IFS: Living wage increases put jobs at risk of automation
Rises in the lowest wages 'may make automation more attractive to employers'
Above-inflation increases to the lowest wages are increasing the risk that workers will be replaced by machines as employers look to cut costs, the Institute for Fiscal Studies (IFS) warned on Thursday.
The National Living Wage, which came into effect in April 2016, promised to raise the statutory wage floor over the following five years to reach 60% of average earnings by the end of the decade, and it is set to rise to 7.83 in April.
If forecasts released by the Office for Budget Responsibility are correct, the figure will be 8.56 by 2020, according to the IFS, meaning that the proportion of workers over the age of 25 within the minimum wage bracket is set to triple by the end of the decade, increasing from 4% in 2015 to 12% in 2020.
However, while those workers currently on the National Living Wage are unlikely to see their jobs replaced by automation, the IFS has warned that those being paid slightly above this level are more likely to be at risk.
Until now, the majority of minimum wage jobs have been in the service sector, such as waiters and care workers, which are typically harder to automate.
However, the report, titled Will the rising minimum wage lead to more low-paid jobs being automated?, warned that new jobs falling inside the rising National Living Wage bracket will be at a higher risk of automation as employers look to cut expenditure, particularly if the cost of investing in machinery falls.
For example, workers who are due to fall within the National Living Wage net by 2020 are more than twice as likely to be in the top 10% of the most routine occupations, such as retail cashiers and receptionists, compared to those who are already being paid the 2015 minimum.
"It is notable that the increases in the minimum wage that have already occurred over the past two years account for much of this - they have resulted in an especially steep rise in the 'automatability' of affected occupations," the IFS's study read.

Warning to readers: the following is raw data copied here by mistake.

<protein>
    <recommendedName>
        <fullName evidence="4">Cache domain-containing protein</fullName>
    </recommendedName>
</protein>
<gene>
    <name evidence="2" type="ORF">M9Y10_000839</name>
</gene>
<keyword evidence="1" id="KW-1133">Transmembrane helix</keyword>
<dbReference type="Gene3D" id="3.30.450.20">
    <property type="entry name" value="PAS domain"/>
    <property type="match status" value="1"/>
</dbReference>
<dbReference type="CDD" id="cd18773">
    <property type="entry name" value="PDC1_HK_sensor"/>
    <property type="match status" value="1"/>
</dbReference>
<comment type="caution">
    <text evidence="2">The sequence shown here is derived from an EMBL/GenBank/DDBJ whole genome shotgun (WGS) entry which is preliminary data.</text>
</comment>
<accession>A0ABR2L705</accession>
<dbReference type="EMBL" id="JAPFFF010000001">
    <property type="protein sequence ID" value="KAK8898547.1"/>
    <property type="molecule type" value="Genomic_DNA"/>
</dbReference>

Agnes Norris Keiller, research economist and one of the authors of the IFS analysis, argued that the National Living Wage needs to be "raised with care and according to a rigorous evidence-based process, rather than subject to a political bidding war based on nice-sounding numbers".
"This follows simply from two facts: first, beyond some point, a higher minimum wage will have adverse consequences for those that it is designed to help; and second, we do not know where that point is," added Norris Keiller.
The think tank highlighted that evidence is still being gathered as to the effect of wage rises, and its potential impact on jobs is not entirely understood. The potential for long-term effects is also highly dependent on whether workers are able to reskill or find alternative employment quickly.
The latest research comes after a Parliamentary committee warned the government in 2016 that it must prepare to reskill workers who lose their jobs to automation, with University of Oxford researchers estimating that 35% of jobs are at risk over the next two decades.
Analyst house Gartner said last year that CIOs must take on the role of integrating AI and human workers to work alongside one another, identifying the right roles to automate.
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